What subscribers are saying:

  • “Jason, you are one of the most powerful, measured, eloquent, perceptive, and… fair-minded essayists on Substack and should be required reading for everyone in this trainwreck of the Anthropocene. I am very happy to be a paid subscriber.” – Michael, Lux Umbra Dei

  • “Barry Lopez would have welcomed and praised this essay, Jason. We miss him, but his legacy remains in essays like this one. Thanks.” – Bryan Pfeiffer, Chasing Nature

  • “This essay is so beautiful...itself a thing to cherish...a thing to wake us to what we need to preserve and care for in the weeny bit of time before it's all gone!! Thank you for these deeply moving and informative essays.” – Kathleen Sullivan, Code Red and Me: Rethinking Everything

  • “You are an incredible writer and the Field Guide is my favourite thing here on Substack.” – Rosie Sherwood, A Nomadic Rose

  • “This essay is spectacular, Jason--one for the ages. Thank you for helping all of us feel the world differently.” – Jenny Mayher

  • “Jason - Your writing makes me pause, feel, remember and reflect, cry from sorrow, cry for the beauty, explore new research and reread favorite authors, and sometimes just sit and consider phrases such as “quietness... as in a modesty of presence.” Thank you for each one of your columns that I’ve read and enjoyed, the ones in your archive I have yet to read, and those yet to be birthed!” – Laura Kerr

  • “Brilliant and incisive, as usual, Jason.” – Jim Mastro

  • “This is wonderful writing. Humans are a strange breed, and getting stranger by the day. Thanks for all your writings and thoughts.” – Loree N.

  • “Disturbing, essential reading.” – Terry J. Allen, Opposable

  • “Jason, a perfect read this morning. As I was drinking my coffee I greedily absorbed each word. What wonder. Loved each poetic sentence...” – Laurie

  • “Thank you, Jason for all this wonderful, informative and even hopeful writing about our planet, climate change, biodiversity.” – Maureen Stanton

  • “I’m in bittersweet tears after reading today’s essay… Your writing is gorgeous, masterful, impactful.” – Leann Calixtro

  • “Jason Anthony, in Field Guide to the Anthropocene, does good work—which in this case is most appropriately described as a combination of good thinking and good writing. On top of which, he’s banging a drum we should all be listening to much more closely than we are.” – Perry Clark

About the writing

Field Guide to the Anthropocene is a weekly essay/letter exploring the fundamental changes we’ve made and are making to the Earth. The Anthropocene (“the new age of humans”) is the name suggested for the new geological epoch initiated by these planetary-scale changes.

A field guide is a tool for identifying what can be observed in the world. The Field Guide to the Anthropocene, then, is a resource for identifying the features of this new world we’ve inherited and are passing on, and for discussing the solutions, both cultural and technological.

I’m interested both in seeing the world as it is and in understanding how we got here. How did simply being human come to mean upending all of life on Earth?

A field guide to the Anthropocene is both easy - the changes are everywhere if you choose to see them - and impossible, since the impacts are beyond counting.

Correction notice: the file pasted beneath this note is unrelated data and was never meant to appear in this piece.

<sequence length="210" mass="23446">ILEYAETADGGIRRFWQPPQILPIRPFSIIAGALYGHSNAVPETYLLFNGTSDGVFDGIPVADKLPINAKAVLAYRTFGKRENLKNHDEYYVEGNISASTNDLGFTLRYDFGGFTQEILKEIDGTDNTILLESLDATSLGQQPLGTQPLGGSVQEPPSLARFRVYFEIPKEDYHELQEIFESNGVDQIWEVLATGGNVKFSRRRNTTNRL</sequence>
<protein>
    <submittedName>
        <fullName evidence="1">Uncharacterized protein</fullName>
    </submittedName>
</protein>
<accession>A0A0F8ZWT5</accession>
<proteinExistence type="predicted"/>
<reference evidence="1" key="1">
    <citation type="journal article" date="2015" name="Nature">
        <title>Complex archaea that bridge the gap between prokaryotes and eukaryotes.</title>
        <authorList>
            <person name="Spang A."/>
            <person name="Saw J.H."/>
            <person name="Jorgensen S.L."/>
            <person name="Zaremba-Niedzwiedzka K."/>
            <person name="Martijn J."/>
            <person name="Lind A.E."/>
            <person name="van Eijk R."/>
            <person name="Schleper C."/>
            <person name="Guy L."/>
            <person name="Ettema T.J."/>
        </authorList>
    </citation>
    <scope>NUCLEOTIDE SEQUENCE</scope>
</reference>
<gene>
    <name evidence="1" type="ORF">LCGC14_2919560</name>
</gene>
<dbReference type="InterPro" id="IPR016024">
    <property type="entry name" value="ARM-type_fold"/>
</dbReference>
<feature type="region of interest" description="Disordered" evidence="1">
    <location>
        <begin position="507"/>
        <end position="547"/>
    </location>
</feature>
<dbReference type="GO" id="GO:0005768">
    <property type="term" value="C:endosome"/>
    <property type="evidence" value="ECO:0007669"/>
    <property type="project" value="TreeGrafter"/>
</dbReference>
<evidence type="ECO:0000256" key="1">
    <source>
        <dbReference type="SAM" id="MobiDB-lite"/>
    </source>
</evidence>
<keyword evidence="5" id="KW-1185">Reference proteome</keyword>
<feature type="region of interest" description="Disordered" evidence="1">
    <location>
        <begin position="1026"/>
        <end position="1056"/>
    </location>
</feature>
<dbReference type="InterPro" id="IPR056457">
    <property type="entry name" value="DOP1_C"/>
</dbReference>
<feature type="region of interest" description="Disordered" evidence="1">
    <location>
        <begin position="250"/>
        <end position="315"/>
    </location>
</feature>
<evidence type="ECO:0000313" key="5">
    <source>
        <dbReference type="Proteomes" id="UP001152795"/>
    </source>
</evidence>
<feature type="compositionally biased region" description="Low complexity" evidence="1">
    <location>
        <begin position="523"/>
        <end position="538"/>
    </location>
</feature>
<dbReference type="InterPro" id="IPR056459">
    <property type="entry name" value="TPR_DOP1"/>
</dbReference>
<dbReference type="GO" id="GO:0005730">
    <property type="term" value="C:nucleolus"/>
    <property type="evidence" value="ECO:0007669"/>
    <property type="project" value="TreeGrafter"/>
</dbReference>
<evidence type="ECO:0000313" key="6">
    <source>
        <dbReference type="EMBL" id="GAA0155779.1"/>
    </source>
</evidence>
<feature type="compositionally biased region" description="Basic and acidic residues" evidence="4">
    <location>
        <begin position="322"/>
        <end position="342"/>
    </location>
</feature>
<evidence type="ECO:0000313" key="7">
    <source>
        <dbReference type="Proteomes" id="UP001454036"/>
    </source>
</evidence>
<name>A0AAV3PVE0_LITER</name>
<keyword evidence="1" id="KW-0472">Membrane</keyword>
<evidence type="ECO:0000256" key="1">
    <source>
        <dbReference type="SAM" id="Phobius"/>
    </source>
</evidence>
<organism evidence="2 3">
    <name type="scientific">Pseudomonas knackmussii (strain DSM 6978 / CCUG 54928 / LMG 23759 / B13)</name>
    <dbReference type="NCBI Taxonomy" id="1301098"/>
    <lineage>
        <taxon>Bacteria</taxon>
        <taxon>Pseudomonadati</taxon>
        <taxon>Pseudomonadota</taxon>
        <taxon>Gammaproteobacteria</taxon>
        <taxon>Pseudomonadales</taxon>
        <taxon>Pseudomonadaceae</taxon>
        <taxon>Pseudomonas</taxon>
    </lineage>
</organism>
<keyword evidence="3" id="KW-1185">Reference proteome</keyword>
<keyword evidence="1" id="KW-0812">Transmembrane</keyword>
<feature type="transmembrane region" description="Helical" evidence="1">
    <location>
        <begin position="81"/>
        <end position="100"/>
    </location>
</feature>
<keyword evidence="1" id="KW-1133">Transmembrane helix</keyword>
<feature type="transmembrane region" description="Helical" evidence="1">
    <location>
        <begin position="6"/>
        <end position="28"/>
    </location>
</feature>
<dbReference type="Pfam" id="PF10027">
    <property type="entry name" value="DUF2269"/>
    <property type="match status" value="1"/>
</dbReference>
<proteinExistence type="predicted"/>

I am a writer articulating the disrupted world to you in language that is both direct and poetic. To get to the heart of things, I tell stories, explore ideas and solutions, provide environmental litanies, discuss population, talk about science, share some history, and review a broad array of sources. My essays toggle between describing the disrupted world and reminding you of how beautiful and astonishing that world is.

My angle on the world is often Antarctic. I worked in Antarctica for a decade, and because I became deeply connected to that landscape and our history within it, much of my initial thinking about the Anthropocene came from observing what our colonies on the ice said about the culture that built them. Our brief history in Antarctica is in many ways a microcosm and analogue of the Anthropocene.

Think of this, then, as notes on the end of the familiar Earth by someone who has been to an end of the Earth.

About the writer

Before starting the Field Guide, I wrote primarily about Antarctica, most notably in my award-winning book, Hoosh, and in essays published in Orion, VQR, The Missouri Review, The Best American Travel Writing 2007, and elsewhere.

I was the 2014 Literary Fellow for Maine.

I was also the ghostwriter for The Little Things: A Memoir of Paralysis, Motivation, and Pursuing a Meaningful Life, a memoir by the remarkable Jack Trottier. Read about Jack and the good work he’s doing at the Jack Trottier Foundation for spinal cord injury.

I’m deeply indebted to the MacDowell Colony, the Dora Maar House, Hewnoaks, and Norton Island for fellowships and artist residencies in support of early work on an unrealized project titled Unnatural Earth: Antarctica and the Anthropocene, which turned out to be not a book but the path that led to this writing.

My wife Heather Hardy and I live in Maine, that state of grace wedged between the U.S. and Canada. Until recently, we shared our life with an old, fluffy collie named Mollie.

Subscribe to Field Guide to the Anthropocene

A weekly essay/newsletter on the transformed Earth - as it is, as it was, and as it might be - that promises thoughtful, well-researched writing and a dose of pessimistic optimism.


Writer, teacher, Mainer, former Antarctican. Author of one book and numerous essays/articles on Antarctica. Ghostwriter. Citizen of the Anthropocene.